What are the signs and symptoms?
The signs and symptoms of thyroid cancer depend on where the cancer is, its size and how far it has spread in the body.
The most common sign is a lump or swelling in the middle of the neck (where the thyroid is). Lumps in the thyroid are called nodules, but most nodules are not cancerous. Some thyroid cancers can spread to the lymph glands and cause a lump in the side of the neck.
Other less common symptoms of thyroid cancer are:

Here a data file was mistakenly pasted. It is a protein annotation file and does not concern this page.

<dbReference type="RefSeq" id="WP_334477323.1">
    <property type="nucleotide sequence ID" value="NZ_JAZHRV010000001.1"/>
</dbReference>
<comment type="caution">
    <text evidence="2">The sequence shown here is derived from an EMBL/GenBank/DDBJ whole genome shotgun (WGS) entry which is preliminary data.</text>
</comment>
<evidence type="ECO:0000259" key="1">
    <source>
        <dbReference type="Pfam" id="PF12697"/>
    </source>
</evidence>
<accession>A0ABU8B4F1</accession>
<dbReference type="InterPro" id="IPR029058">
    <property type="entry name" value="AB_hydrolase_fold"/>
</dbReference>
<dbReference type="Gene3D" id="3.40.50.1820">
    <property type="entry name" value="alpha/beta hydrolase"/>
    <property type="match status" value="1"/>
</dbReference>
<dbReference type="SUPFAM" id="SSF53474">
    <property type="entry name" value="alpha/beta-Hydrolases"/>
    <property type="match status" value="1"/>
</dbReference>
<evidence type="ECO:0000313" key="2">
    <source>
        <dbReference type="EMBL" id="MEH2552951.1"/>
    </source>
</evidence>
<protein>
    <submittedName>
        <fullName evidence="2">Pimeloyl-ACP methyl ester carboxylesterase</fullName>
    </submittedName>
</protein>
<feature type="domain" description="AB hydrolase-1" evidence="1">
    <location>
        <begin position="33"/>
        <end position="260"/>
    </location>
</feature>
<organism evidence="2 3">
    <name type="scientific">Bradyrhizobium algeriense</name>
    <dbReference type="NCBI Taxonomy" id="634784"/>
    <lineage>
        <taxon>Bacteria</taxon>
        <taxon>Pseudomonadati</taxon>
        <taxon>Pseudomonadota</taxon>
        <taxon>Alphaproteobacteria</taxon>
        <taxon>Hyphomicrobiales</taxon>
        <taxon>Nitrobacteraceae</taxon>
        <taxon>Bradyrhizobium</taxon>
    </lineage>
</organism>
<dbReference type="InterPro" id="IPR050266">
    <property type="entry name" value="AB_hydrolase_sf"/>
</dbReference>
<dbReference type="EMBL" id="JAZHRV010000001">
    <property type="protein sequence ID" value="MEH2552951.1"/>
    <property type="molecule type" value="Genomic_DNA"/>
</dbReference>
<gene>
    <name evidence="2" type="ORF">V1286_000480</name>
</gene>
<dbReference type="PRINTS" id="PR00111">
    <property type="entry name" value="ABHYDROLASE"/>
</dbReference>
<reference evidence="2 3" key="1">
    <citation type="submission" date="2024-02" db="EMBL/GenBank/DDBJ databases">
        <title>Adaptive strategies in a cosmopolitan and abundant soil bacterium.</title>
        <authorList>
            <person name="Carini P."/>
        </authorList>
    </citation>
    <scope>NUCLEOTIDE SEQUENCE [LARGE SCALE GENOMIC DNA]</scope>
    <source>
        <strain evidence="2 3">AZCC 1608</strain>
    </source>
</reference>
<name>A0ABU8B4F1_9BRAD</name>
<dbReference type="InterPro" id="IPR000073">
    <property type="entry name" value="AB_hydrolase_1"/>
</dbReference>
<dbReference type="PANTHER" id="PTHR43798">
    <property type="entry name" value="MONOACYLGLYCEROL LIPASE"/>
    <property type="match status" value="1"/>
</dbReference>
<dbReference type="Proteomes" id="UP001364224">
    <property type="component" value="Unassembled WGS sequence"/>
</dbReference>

change in voice due to damage of the voice box nerve which runs behind the thyroid gland
difficulty swallowing due to compression of the swallowing tube (oesophagus)
difficulty breathing, or shortness of breath due to involvement of the windpipe which sits underneath the thyroid gland
pressure in the neck when lying down.
Most thyroid cancers do not produce any symptoms and are commonly found incidentally on scans (ultrasound or CT scan) for other conditions.
Most often these symptoms are not from thyroid cancer. However, if you have any of these symptoms for more than a few weeks, talk to your doctor as early as possible. They may be able to help diagnose and treat you.